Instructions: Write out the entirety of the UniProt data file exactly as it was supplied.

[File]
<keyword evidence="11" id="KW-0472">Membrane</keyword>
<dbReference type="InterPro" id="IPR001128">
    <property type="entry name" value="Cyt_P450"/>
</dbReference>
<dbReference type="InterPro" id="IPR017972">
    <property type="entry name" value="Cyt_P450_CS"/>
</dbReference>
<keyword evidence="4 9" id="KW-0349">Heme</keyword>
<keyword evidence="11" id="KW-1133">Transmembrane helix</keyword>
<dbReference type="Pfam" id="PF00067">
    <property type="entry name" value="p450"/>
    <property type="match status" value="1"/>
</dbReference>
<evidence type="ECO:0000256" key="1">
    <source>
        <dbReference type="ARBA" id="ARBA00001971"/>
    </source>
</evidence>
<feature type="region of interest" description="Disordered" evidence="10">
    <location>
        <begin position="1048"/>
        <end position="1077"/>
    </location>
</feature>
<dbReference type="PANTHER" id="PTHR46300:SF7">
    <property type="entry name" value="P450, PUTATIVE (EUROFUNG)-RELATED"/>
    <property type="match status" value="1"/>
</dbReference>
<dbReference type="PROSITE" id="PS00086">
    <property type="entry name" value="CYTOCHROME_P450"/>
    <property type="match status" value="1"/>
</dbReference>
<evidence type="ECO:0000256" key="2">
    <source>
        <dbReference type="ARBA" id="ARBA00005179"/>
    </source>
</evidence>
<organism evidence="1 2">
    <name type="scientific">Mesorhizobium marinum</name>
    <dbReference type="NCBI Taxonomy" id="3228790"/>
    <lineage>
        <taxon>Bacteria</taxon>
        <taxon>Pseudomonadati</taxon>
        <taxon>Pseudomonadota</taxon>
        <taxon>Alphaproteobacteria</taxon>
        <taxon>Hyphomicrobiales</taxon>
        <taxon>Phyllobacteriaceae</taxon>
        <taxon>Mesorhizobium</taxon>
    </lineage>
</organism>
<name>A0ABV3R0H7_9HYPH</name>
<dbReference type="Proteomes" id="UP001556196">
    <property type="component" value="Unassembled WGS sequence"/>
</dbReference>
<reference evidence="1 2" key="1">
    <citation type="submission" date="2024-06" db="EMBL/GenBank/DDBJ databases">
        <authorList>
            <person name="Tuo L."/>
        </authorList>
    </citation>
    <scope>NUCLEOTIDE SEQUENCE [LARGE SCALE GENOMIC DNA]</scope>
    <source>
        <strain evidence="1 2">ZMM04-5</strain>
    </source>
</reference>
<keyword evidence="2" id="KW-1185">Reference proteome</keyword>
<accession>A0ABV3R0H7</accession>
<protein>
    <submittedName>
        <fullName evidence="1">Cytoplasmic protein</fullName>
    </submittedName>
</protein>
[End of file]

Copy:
<keyword evidence="11" id="KW-0472">Membrane</keyword>
<dbReference type="InterPro" id="IPR001128">
    <property type="entry name" value="Cyt_P450"/>
</dbReference>
<dbReference type="InterPro" id="IPR017972">
    <property type="entry name" value="Cyt_P450_CS"/>
</dbReference>
<keyword evidence="4 9" id="KW-0349">Heme</keyword>
<keyword evidence="11" id="KW-1133">Transmembrane helix</keyword>
<dbReference type="Pfam" id="PF00067">
    <property type="entry name" value="p450"/>
    <property type="match status" value="1"/>
</dbReference>
<evidence type="ECO:0000256" key="1">
    <source>
        <dbReference type="ARBA" id="ARBA00001971"/>
    </source>
</evidence>
<feature type="region of interest" description="Disordered" evidence="10">
    <location>
        <begin position="1048"/>
        <end position="1077"/>
    </location>
</feature>
<dbReference type="PANTHER" id="PTHR46300:SF7">
    <property type="entry name" value="P450, PUTATIVE (EUROFUNG)-RELATED"/>
    <property type="match status" value="1"/>
</dbReference>
<dbReference type="PROSITE" id="PS00086">
    <property type="entry name" value="CYTOCHROME_P450"/>
    <property type="match status" value="1"/>
</dbReference>
<evidence type="ECO:0000256" key="2">
    <source>
        <dbReference type="ARBA" id="ARBA00005179"/>
    </source>
</evidence>
<organism evidence="1 2">
    <name type="scientific">Mesorhizobium marinum</name>
    <dbReference type="NCBI Taxonomy" id="3228790"/>
    <lineage>
        <taxon>Bacteria</taxon>
        <taxon>Pseudomonadati</taxon>
        <taxon>Pseudomonadota</taxon>
        <taxon>Alphaproteobacteria</taxon>
        <taxon>Hyphomicrobiales</taxon>
        <taxon>Phyllobacteriaceae</taxon>
        <taxon>Mesorhizobium</taxon>
    </lineage>
</organism>
<name>A0ABV3R0H7_9HYPH</name>
<dbReference type="Proteomes" id="UP001556196">
    <property type="component" value="Unassembled WGS sequence"/>
</dbReference>
<reference evidence="1 2" key="1">
    <citation type="submission" date="2024-06" db="EMBL/GenBank/DDBJ databases">
        <authorList>
            <person name="Tuo L."/>
        </authorList>
    </citation>
    <scope>NUCLEOTIDE SEQUENCE [LARGE SCALE GENOMIC DNA]</scope>
    <source>
        <strain evidence="1 2">ZMM04-5</strain>
    </source>
</reference>
<keyword evidence="2" id="KW-1185">Reference proteome</keyword>
<accession>A0ABV3R0H7</accession>
<protein>
    <submittedName>
        <fullName evidence="1">Cytoplasmic protein</fullName>
    </submittedName>
</protein>